I'm not sure whether this was a Christmas or birthday gift and I don't have any photos or any other way of referencing the year in question. I do remember making a pair of shorts for my favourite teddy and would guess I was about 7 or 8 years old at the time. I'm not going to tell you exactly when that would have been but probably around the late '60s. I wish I could show you something I made on it. It chain stitches, the tension is temperamental and the stitching easily pulls un-done. It was actually quite frustrating to use and its a wonder I progressed to the adult version at all.

As an indication of scale - here it is posed next to my embellisher machine:

Although carefully wrapped in tissue paper, and in a bedroom cupboard rather than the attic, I was sad to see some rust marks on it. Both my two played with it a little - but fearing it might not be strong enough, I bought them both modern, battery-powered alternatives - neither of which proved as robust as my original!! Incidentally both of my two - my 19 year old son, and his sister, can use a sewing machine if they need to - although they have not taken to it as I did.

How were you introduced to your craft?

Friday, 31 May 2013

Knitted throw - a progress report.

I have been knitting furiously in 'spare' moments but I am still a little under half way there.

You may remember from an earlier post, that I am intending to use up supplies of blue, grey, yellow and white yarns from my stash. I am  knitting the squares in the traditional way for a throw - diagonally increasing one stitch at the beginning of each row, to a total of 50 stitches, using garter stitch. After one straight row I than decrease one stitch at the beginning of each row back to one stitch. I am using 'double knitting thickness' and this is giving me squares of just over 7 inches. I shall need a total of 100 squares and will then adjust the size by the addition of a border.

Once I had completed a dozen or so squares I tried laying them out in a random pattern to see the effect. It is actually quite hard to achieve a random placement in which squares of the same colour, or similar depths of colour do not cluster together in areas which appear to have their own unintentional pattern. After trying for a while I gave up and found some squared paper. I have sketched out a plan, by 'colour group'. I shall still have to pay attention to depth of colour when sewing the squares together. According to my plan I shall need 9 white squares (now completed), 9 yellow/cream squares (also completed), 16 striped squares (two completed) and 66 blue/grey squares (27 completed). I make this a further 53 to go - nearly half way.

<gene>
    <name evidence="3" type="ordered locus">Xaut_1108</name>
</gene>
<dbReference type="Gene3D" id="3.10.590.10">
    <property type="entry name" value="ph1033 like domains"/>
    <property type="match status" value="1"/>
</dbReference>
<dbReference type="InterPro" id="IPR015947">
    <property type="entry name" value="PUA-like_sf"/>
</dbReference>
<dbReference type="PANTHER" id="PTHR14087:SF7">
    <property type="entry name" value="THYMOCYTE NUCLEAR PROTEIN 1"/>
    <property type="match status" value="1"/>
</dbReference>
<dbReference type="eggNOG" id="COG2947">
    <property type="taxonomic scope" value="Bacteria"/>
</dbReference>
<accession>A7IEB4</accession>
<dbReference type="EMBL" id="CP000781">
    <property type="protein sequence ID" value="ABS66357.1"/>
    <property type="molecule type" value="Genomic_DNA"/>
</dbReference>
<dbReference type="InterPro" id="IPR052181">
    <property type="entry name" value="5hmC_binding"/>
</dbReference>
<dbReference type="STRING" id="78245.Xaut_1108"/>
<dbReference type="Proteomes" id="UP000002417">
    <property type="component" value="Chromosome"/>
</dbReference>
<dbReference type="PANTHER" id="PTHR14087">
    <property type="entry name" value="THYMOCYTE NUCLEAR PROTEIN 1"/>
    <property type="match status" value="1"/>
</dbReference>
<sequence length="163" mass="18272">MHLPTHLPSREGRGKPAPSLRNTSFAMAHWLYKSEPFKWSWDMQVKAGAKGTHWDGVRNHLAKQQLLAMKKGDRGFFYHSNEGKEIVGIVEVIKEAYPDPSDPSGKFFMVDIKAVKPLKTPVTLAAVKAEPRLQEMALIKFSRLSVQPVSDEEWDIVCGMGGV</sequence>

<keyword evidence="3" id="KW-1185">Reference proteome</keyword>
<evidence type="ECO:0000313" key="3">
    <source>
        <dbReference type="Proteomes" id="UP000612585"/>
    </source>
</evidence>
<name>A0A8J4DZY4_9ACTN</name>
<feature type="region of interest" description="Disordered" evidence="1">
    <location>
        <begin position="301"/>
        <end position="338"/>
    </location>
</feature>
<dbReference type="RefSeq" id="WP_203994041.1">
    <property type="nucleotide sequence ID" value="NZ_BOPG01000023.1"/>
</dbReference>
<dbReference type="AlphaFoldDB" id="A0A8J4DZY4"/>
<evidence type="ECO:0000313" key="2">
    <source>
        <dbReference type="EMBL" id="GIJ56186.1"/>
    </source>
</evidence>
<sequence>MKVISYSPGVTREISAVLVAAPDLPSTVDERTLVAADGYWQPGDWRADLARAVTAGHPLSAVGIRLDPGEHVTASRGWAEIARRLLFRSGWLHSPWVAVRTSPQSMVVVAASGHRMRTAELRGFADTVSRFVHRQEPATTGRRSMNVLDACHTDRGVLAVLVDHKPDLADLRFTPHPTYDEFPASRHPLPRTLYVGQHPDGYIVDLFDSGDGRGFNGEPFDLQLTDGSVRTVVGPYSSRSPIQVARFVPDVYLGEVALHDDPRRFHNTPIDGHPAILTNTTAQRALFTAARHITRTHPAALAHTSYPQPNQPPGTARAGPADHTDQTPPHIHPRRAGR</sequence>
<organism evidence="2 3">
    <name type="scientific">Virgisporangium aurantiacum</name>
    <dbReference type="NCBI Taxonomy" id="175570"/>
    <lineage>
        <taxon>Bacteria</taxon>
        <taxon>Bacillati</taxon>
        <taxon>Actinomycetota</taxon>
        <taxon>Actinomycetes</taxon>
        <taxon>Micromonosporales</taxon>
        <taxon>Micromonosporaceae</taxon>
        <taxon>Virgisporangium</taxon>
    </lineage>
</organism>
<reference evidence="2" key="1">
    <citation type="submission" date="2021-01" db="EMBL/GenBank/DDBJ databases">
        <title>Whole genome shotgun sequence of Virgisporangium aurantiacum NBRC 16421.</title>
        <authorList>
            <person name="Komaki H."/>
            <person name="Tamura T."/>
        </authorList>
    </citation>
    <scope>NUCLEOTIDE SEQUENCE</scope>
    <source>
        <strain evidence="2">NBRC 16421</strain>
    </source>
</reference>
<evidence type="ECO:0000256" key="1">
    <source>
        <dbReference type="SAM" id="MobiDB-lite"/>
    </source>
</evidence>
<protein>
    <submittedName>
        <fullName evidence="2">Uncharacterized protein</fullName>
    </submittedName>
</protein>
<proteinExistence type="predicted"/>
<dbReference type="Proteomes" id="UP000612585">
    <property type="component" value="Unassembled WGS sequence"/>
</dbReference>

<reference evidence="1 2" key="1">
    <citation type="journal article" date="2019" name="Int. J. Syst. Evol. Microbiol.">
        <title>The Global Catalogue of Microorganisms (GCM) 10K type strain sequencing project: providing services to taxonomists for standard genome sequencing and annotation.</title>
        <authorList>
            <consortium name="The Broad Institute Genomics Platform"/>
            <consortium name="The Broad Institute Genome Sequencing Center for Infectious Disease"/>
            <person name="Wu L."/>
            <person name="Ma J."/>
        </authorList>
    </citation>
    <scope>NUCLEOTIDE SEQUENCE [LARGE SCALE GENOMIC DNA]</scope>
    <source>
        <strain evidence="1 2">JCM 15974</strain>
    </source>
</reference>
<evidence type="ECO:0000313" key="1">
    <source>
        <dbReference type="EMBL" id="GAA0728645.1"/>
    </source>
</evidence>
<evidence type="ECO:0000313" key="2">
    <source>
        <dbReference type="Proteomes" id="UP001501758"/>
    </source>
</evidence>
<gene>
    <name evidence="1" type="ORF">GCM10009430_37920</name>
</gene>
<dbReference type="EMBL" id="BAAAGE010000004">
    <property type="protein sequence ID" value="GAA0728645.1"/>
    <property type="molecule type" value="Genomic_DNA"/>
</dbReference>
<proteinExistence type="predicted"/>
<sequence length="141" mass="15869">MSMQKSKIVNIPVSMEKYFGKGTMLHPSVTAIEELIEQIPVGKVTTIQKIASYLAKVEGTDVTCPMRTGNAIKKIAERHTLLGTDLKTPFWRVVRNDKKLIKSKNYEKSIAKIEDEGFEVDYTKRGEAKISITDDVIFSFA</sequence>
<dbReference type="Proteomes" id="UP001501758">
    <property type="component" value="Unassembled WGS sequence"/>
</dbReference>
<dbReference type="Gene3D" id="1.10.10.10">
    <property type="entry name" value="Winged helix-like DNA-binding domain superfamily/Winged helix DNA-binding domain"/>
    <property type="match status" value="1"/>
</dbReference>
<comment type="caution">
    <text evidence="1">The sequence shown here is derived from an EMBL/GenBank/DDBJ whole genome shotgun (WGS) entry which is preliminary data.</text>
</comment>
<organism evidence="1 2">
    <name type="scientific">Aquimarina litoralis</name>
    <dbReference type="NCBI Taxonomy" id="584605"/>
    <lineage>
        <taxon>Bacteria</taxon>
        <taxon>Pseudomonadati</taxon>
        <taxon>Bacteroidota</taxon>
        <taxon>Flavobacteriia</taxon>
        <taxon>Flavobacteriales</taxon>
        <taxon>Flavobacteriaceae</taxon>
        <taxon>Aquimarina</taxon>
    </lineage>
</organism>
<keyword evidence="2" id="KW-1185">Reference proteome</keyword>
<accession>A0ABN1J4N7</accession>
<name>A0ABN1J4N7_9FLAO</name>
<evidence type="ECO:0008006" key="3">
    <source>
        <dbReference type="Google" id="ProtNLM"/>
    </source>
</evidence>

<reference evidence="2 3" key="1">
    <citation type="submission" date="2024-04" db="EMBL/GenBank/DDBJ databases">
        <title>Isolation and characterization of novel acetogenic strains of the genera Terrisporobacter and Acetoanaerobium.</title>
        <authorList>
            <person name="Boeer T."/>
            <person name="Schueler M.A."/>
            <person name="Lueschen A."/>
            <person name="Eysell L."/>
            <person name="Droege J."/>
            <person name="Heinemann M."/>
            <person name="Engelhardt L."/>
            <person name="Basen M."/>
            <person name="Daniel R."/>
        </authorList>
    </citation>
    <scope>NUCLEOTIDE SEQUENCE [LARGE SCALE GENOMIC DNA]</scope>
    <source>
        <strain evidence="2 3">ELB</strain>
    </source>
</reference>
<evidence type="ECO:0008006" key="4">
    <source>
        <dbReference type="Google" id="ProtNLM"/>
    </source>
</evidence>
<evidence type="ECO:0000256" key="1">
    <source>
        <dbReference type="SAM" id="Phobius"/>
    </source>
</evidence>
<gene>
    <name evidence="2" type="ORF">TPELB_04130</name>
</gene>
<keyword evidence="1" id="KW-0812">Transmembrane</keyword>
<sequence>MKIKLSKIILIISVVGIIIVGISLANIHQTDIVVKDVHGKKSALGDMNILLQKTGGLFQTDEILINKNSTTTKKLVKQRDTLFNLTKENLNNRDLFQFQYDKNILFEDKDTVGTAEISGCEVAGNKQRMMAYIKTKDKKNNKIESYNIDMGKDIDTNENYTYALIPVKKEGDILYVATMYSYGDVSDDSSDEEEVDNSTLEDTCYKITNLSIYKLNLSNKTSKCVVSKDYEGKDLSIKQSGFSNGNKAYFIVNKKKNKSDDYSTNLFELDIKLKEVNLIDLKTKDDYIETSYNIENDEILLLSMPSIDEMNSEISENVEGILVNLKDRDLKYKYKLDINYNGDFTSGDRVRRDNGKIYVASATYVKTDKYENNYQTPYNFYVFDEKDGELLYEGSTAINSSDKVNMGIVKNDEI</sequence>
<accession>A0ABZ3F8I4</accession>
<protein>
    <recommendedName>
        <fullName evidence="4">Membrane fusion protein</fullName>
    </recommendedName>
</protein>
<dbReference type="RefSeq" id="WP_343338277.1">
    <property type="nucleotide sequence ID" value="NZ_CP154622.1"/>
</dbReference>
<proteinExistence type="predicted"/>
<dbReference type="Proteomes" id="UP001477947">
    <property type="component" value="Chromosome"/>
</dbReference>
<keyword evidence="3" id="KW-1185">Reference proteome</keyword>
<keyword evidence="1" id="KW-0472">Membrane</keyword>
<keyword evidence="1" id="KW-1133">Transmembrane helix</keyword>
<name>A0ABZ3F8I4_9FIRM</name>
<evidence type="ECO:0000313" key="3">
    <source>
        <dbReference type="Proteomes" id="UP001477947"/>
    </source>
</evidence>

The kitchen scales have taken up residence next to my knitting basket. Since many of the yarns are part balls I am checking that there is enough ( about 18 g) to finish a square before starting. A quick check showed me that I would need a further 3 100g balls ( and possibly something for the border) to finish the throw. The yarn I am using is of mixed quality - much of it acrylic. this would not normally be my choice, but many of the part balls were left over from knitting for my son when he was little and he didn't like the feel of pure wool. It has meant a very inexpensive project and, since it will cover the spare bed and will hopefully look pretty, without getting much wear, I am hoping that the yarn will not lead to too much stretching or pilling. Most of the yarn I already had - the three new balls were purchased at our market for a total of £4.47! I have plans for embellishing the final throw and I am hoping that all the materials required for this will already be in my stash.

The collection of squares so far -

Thursday, 30 May 2013

Bargain Bundles

 ......... and this one was definitely intended for me!!